25-26 North Lane, Canterbury, Kent, CT2 7EE, 01227 455882.

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Some things are sacred in the Gannet household, like Chinese takeaway on a Friday evening and Branston pickle on our cheese sarnies. One fundamental food law is that an Indian meal begins with poppadums and chutneys: it whets the appetite and it carries with it the delicious anticipation of the meal to come. At Margate’s Ambrette we had no poppodums. It bears repeating: NO POPPODUMS! This startling omission marred what was otherwise a positive experience. Having had a mention in the Michelin Guide it was our opinion that this establishment is unlikely to progress to a coveted star in the near future, particularly not in the current premises, which are a little shabby. Service was fine, we were served a complimentary glass of sparkling lychee cocktail on arrival and the meal was punctuated (perhaps too frequently) by small ‘taster’ plates (for example, a sweetcorn pattie and a cup of tomato and lentil soup). The menu itself focuses on excellent quality, locally-sourced meat and fish, cooked South Indian-style. We saw very little on the menu for vegetarians, unless perhaps they were catered for on request. Our starters of pork ribs and grilled tiger prawns were tasty, although we expected the spicing to offer slightly more of a punch. Mrs Gannet’s chicken breast was a generous portion in a delicious massala-style sauce, served with raita, a chickpea dhal, rice and nan bread. I enjoyed a beautiful lamb shank, again with accompaniments and a freshly cooked roti. We had no room for desserts, tempting though they looked. You do pay a little extra for your meal here, but if you can cope with an Indian meal without poppodums, this Jewel in Margate’s Crown is well worth a visit.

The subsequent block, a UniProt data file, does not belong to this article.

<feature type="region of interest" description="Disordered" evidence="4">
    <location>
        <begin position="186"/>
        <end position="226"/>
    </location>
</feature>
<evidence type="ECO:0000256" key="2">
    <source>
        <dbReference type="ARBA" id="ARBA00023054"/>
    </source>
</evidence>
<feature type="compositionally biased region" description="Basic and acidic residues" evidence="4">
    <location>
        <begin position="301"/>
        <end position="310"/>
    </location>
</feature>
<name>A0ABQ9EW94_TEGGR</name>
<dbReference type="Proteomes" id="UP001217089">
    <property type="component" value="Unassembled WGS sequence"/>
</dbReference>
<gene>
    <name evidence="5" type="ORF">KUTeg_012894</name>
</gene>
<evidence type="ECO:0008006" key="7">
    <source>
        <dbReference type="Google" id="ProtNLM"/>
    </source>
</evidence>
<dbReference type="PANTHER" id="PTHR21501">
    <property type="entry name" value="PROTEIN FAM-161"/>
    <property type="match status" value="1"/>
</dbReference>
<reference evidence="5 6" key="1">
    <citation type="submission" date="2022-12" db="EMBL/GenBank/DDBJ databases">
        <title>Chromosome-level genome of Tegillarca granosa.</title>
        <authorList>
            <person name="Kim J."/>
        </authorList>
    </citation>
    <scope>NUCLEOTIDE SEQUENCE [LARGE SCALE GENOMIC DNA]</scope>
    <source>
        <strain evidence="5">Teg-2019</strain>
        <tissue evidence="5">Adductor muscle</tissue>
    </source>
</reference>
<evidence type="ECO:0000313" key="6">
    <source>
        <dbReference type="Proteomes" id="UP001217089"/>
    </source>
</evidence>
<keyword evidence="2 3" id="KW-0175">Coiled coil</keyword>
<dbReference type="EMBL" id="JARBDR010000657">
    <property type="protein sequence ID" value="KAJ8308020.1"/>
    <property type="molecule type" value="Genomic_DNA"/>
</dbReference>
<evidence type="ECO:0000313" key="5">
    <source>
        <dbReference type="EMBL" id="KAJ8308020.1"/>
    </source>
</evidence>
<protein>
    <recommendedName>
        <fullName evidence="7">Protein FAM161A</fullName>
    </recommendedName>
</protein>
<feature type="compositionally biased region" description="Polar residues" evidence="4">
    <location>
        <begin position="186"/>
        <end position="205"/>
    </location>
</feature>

44 King Street, Margate, Kent, CT9 1QE, 01843 231504.